Thoughts On Photographing Road Races

I don’t photograph people very often. As in in most of my photography people are not often the main subject of my photography. Except…. Except in a situation where the type of photography I am engaging in directly ties in to another one of my passions.

I love running. And as the years of running went by and I became more engaged with the running community I had opportunities to photograph races. As it turns out I really enjoy photographing races. And this part of my photography repertoire all began through photographing local road races for our local running club.

Running down the road during STRC New Years Day 5 Miler.

When I photograph a road race there are a couple of things I specifically think about. One thing is do I want to take a close-up photograph really centering on the runner, or do I want to create an image that shows the runner making progress along the course. If I want to create images where the runner fills the frame I will either use my 300mm lens or zoom all the way in to 200mm on my 70-200mm lens.

Close-up or scenic

Another way to do that is to wait for the runners to get a lot closer to me on the road course. But, this works best if the runners are running towards me and will be facing the camera. The challenge with waiting until runners are really close is that it can be more difficult to photograph all the runners that are on the course because there will often be less time to move off of one runner to the next because they are all getting close and then passing by quickly.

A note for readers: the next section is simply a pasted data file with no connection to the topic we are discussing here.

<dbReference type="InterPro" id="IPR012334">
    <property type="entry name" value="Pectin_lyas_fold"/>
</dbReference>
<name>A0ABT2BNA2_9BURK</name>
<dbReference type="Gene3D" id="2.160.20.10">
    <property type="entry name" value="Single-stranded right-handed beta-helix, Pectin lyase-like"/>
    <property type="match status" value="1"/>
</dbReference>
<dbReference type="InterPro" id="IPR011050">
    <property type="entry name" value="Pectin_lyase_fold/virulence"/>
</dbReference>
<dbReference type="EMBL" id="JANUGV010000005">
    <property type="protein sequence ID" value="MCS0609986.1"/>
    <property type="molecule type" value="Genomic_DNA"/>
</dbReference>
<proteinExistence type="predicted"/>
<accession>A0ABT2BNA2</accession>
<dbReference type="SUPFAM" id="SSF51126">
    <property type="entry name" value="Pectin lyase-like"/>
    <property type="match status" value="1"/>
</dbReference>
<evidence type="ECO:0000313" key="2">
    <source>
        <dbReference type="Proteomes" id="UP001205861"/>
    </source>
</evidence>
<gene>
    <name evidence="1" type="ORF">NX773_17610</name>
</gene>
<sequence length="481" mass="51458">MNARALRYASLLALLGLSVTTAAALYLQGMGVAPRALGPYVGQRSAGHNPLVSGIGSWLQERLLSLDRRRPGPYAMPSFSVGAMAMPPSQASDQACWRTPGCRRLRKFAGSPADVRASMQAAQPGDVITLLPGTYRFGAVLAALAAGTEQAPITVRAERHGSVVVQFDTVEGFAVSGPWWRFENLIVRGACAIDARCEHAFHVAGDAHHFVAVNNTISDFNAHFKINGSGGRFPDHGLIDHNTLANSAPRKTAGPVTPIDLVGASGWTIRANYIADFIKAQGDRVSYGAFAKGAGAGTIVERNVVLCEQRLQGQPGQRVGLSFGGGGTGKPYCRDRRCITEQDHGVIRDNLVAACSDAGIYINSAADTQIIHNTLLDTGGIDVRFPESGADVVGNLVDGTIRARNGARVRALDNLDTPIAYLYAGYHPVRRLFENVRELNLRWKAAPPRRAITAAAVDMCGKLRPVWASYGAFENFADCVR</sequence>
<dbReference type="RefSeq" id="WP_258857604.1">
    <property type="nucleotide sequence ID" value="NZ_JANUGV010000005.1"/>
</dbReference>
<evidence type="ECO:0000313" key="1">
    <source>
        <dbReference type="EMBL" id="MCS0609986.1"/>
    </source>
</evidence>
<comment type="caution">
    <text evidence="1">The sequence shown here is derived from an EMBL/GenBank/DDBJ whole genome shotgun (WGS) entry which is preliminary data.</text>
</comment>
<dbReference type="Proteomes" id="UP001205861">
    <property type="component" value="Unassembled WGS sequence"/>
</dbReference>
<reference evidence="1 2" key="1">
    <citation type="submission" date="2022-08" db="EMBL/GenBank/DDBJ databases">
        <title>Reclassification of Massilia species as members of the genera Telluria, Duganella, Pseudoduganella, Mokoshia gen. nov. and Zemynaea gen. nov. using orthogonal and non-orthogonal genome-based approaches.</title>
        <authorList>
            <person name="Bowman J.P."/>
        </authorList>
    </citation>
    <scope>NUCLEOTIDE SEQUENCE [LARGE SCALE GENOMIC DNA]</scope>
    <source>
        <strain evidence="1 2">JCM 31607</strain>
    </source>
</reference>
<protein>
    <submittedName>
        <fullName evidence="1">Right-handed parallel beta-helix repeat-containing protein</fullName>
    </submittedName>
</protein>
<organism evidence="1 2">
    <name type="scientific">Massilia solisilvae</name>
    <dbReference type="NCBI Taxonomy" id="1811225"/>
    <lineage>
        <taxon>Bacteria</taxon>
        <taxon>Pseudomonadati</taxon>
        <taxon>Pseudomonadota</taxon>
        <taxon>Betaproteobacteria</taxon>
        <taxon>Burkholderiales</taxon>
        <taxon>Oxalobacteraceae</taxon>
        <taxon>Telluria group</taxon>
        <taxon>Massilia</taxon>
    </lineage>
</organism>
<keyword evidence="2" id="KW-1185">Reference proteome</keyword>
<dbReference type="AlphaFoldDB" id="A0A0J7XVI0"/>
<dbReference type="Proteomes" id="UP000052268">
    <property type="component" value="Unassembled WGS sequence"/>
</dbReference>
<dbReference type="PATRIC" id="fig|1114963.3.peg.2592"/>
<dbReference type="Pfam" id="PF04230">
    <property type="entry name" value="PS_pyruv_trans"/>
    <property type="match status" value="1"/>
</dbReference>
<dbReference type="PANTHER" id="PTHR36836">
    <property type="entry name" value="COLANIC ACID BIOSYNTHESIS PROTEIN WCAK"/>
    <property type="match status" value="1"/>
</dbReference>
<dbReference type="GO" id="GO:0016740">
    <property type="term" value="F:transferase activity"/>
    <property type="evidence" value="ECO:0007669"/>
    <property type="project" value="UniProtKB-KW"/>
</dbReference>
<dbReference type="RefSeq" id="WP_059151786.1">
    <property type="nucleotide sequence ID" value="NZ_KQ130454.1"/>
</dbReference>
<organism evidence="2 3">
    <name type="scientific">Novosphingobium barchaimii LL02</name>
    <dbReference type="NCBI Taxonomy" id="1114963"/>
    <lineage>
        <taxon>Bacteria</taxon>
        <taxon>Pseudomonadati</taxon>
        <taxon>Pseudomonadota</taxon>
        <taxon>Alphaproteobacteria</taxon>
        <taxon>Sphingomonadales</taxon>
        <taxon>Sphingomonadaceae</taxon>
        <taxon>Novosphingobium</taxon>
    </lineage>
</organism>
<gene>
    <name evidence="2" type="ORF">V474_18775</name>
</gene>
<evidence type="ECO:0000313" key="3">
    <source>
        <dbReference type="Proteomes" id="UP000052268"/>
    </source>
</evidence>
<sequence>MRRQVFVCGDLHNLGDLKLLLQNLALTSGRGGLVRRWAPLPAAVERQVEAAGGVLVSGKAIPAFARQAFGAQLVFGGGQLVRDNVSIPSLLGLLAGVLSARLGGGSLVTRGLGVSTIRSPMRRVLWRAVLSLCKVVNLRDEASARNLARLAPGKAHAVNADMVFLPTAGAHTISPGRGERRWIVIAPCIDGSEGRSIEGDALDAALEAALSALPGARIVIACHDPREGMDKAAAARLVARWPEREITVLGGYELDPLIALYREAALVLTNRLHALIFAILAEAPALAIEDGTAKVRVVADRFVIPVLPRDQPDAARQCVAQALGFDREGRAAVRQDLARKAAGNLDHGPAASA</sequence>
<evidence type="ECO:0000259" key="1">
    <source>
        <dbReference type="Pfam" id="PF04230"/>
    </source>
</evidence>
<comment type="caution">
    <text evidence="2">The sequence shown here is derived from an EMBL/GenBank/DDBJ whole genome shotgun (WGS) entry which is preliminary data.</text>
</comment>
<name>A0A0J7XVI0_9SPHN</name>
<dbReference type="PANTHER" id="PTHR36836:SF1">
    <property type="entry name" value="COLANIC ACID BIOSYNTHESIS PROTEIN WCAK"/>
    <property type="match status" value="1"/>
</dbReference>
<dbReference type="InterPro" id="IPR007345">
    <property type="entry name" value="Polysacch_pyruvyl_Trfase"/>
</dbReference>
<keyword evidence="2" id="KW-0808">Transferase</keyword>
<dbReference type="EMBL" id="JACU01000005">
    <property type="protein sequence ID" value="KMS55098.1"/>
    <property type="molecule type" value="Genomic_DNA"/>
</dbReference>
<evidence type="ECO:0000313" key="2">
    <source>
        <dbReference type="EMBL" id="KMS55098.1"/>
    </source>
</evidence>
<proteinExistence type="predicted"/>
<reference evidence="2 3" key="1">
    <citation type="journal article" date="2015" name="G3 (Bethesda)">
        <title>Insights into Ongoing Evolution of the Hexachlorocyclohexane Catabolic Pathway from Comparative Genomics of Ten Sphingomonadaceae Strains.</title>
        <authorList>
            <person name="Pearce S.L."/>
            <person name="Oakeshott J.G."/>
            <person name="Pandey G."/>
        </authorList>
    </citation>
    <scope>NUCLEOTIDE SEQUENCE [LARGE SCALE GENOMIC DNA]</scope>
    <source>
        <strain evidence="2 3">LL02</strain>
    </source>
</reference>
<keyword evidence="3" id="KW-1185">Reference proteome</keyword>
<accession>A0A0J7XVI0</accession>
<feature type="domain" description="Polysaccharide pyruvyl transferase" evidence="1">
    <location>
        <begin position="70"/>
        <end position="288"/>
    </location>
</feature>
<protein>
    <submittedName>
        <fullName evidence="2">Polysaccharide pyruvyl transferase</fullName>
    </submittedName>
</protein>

On the road running STRC Red Baron half marathon.

At the other end of the spectrum is creating images that reflect what the course looks like and the runners place along the course. One way to do this is to photograph the runner while they are farther away from me. That way the runner doesn’t fill as much of the frame. Another way to do this is to zoom out more on the zoom lens I often use for race photography. I often use my 70-200mm lens for photographing road races and that means I can zoom out as far as 70mm.

If I am creating images where the runner doesn’t fill the entire frame it can help show runners enjoying the time on the roads together with friends and fellow runners. It can also show how crowded or well attended a race venue is. Creating images where the runner does not fill the frame also helps to showcase the location of a given race.

Running hard at STRC St. Pats 5 & 10.

How’s the background look?

The second thing I think about is, what is the background going to look like? This point really makes a difference when creating images as previously mentioned where the runner does not fill the entire frame. If I am going to photograph a race one thing I really try to put some consideration into is where I will be on the course. And this is the reason that I do that. To me the background can really help the image pop or look nice.

Powering through the rain during the Wineglass Half Marathon.

If I have the option to photograph wherever I want or multiple locations I like to explore the course and see what location and positon will give me a background that I like the best. A lot of road races take place in cities, towns, and neighborhoods. But if I can make it happen I really like to create images where there are not buildings and houses in the background. I think an image looks much nicer with some nature in the background if possible. I also think it helps the runner stand out more from the background. Maybe this preference for nature in the background even at a road race stems from my preference for nature photography in general.

For all the runners out there. Do you have a preference in how your race photos look? Close up or zoomed out? Cityscape background or nature scene background?

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